Higher education in Italy is mainly provided by a large and international network of public and state affiliated universities. State-run universities of Italy are under the supervision of Italian's Ministry of Education. There is also a number of private universities and state-run post-secondary educational centers providing a vocational instruction.
Italian universities are among the oldest universities in the world. In particular the University of Bologna (founded in 1088, the oldest university in the world), the University of Padua, founded in 1222, and the University of Naples, founded in 1224, are among the most ancient state universities in Europe. Most universities in Italy are state-supported.
33 Italian universities were ranked among the world's top 500 in 2019, the third-largest number in Europe after the United Kingdom and Germany. The Bocconi University, Università Cattolica del Sacro Cuore, LUISS, Polytechnic University of Turin, Polytechnic University of Milan, Sapienza University of Rome, and University of Milan are also ranked among the best in the world.
See also: Universities in Italy
Universities in Italy fits the framework of the Bologna Process since the adoption, in 1999, of the so-called 3+2 system. The first level degree is the Laurea triennale that can be achieved after three years of studies. Selected students can then complete their studies in the following step: two additional years of specialization which leads to the Laurea Magistrale.
The "Laurea triennale" corresponds roughly to a bachelor's degree while the "Laurea Magistrale" corresponds to a master's degree. Only the Laurea Magistrale grants access to third cycle programmes (Post-MA degrees, doctorates or specializing schools), that last 2 to 5 years (usually completing a PhD takes 3 years). However, there is just a single five-year degree "Laurea Magistrale Quinquennale" (Five-Year Master of Arts) for some programmes such as Law (Facoltà di Giurisprudenza), Arts (Accademia di Belle Arti) and Music (Conservatorio di Musica). Medical schools (Facoltà di Medicina e Chirurgia) are part of some universities and they only offer six-year courses. The title for MA/MFA/MD/MEd graduate students is Dottore (abbreviation in Dott./Dott.ssa or Dr., meaning Doctor). This title is not to be confused with the PhD and Post-MA graduates, whose title is Dottore di Ricerca (Research Doctor or Philosophy Doctor).
The Italian master's degree should not be confused with Italian "Masters" that are one-year specialistic postgraduate courses which guarantee a more practical education but do not necessarily give access to doctoral studies.
Universities in Italy can be divided into 4 groups:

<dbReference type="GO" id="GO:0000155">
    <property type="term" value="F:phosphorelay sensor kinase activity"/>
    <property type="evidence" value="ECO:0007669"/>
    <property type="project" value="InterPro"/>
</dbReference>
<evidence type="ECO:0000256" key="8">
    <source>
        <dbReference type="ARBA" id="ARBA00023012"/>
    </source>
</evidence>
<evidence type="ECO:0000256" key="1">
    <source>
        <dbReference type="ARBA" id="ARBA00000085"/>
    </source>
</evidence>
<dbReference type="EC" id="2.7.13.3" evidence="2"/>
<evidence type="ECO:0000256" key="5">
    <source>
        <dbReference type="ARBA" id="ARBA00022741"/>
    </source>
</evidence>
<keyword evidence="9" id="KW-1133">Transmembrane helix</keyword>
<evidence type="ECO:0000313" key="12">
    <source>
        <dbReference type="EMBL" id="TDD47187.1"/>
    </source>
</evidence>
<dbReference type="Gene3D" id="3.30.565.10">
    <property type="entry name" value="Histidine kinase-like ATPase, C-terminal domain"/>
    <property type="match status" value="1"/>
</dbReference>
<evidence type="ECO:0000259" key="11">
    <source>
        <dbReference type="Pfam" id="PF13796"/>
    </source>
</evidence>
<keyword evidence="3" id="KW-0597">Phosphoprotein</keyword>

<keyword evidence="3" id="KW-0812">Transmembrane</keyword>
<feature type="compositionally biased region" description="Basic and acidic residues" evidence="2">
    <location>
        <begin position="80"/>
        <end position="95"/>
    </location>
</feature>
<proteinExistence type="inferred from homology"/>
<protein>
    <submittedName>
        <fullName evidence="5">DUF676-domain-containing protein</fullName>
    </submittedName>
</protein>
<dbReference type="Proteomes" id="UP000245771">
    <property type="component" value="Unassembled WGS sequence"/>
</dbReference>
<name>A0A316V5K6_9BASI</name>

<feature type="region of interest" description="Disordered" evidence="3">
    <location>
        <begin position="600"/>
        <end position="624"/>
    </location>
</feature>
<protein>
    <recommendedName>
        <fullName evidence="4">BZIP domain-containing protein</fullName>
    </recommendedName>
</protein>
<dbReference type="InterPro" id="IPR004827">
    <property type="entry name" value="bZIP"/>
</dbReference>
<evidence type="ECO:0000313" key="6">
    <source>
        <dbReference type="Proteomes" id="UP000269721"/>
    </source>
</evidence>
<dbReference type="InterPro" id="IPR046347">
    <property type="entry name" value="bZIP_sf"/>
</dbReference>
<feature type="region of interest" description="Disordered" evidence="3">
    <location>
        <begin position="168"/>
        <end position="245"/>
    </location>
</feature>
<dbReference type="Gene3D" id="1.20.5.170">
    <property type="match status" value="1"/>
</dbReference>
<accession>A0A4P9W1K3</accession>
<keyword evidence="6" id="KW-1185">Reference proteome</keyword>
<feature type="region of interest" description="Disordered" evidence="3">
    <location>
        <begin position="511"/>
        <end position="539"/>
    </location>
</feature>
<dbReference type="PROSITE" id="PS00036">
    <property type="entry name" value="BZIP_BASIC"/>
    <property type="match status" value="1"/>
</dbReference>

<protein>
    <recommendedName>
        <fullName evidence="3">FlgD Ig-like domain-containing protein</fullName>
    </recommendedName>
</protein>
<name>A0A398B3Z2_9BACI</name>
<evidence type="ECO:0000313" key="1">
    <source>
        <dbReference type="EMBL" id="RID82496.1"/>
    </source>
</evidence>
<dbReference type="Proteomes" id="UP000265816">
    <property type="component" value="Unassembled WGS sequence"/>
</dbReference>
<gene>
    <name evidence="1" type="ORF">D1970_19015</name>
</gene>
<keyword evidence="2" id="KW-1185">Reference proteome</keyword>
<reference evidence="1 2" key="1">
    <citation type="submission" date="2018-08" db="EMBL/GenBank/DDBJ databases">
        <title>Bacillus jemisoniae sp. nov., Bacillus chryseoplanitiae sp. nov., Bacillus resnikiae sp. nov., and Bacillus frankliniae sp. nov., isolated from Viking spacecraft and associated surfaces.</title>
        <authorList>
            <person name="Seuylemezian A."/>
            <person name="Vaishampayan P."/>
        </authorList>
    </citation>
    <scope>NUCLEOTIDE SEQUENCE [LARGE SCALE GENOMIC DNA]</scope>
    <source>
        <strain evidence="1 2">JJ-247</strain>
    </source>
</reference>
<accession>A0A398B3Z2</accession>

See also: Superior Graduate Schools in Italy
The Superior Graduate School (Grandes écoles) or Scuola Superiore Universitaria offer recognized national and international titles, including the Diploma di Perfezionamento equivalent to a Doctorate, Dottorato di Ricerca i.e. Research Doctorate or Doctor Philosophiae i.e. Ph.D. and are recognized by the Ministry of Education, Universities and Research (Italy) (MIUR) as fully autonomous. Some of them also organize courses master's degree, individually, or jointly with the universities with whom they work like Bologna Business School or MIP Politecnico di Milano.
There are three Superior Graduate Schools with "university status", three institutes with the status of Doctoral Colleges, which function at graduate and post-graduate level. Nine further schools are direct offshoots of the universities (i.e. do not have their own 'university status').
The first one is the Scuola Normale Superiore di Pisa (founded in 1810 by Napoleon as a branch of École Normale Supérieure), taking the model of organization from the famous École Normale Supérieure.
Sant'Anna School of Advanced Studies also has long history of existence within overall Italian educational excellence, as its origins are in Collegio Medico-Giuridico of Scuola Normale Superiore di Pisa and Conservatorio di Sant’Anna, an even older educational institution originating its roots in the 14th century.
These institutions are commonly referred to as "Schools of Excellence" (i.e. "Scuole di Eccellenza").
Higher education in Italy is mainly covered by universities (Sistema di accreditamento degli studi universitari MIUR e verifica standard qualitativi ANVUR) and superior graduate schools, with almost no professional or vocational school following the secondary education. This is considered a weak point of the Italian post-secondary education. However, Italian system provides a few vocational schools and courses. There are two main vocational paths after having obtained a secondary degree: those courses called "Istruzione e Formazione Tecnica Superiore" (IFTS; "Higher technical training and education"), and the "Istituti Tecnici Superiori" (ITS; "Higher technical institutes").
The first ones, IFTS, were established in the late nineties and are managed on regional basis. An IFTS course lasts between 1 and 2 years and it is usually strictly connected with a secondary school specialised in the same field of studies. These courses were generally unsuccessfully: in 2007 on a number of 450.000 students with a secondary degree, only 2430 of them (0,54%) followed an IFTS course. The ITS, created in 2008, lasts 2 years and are managed by a secondary institute in collaboration with local universities or institutions.
In 2013, only 59 professional higher courses were available.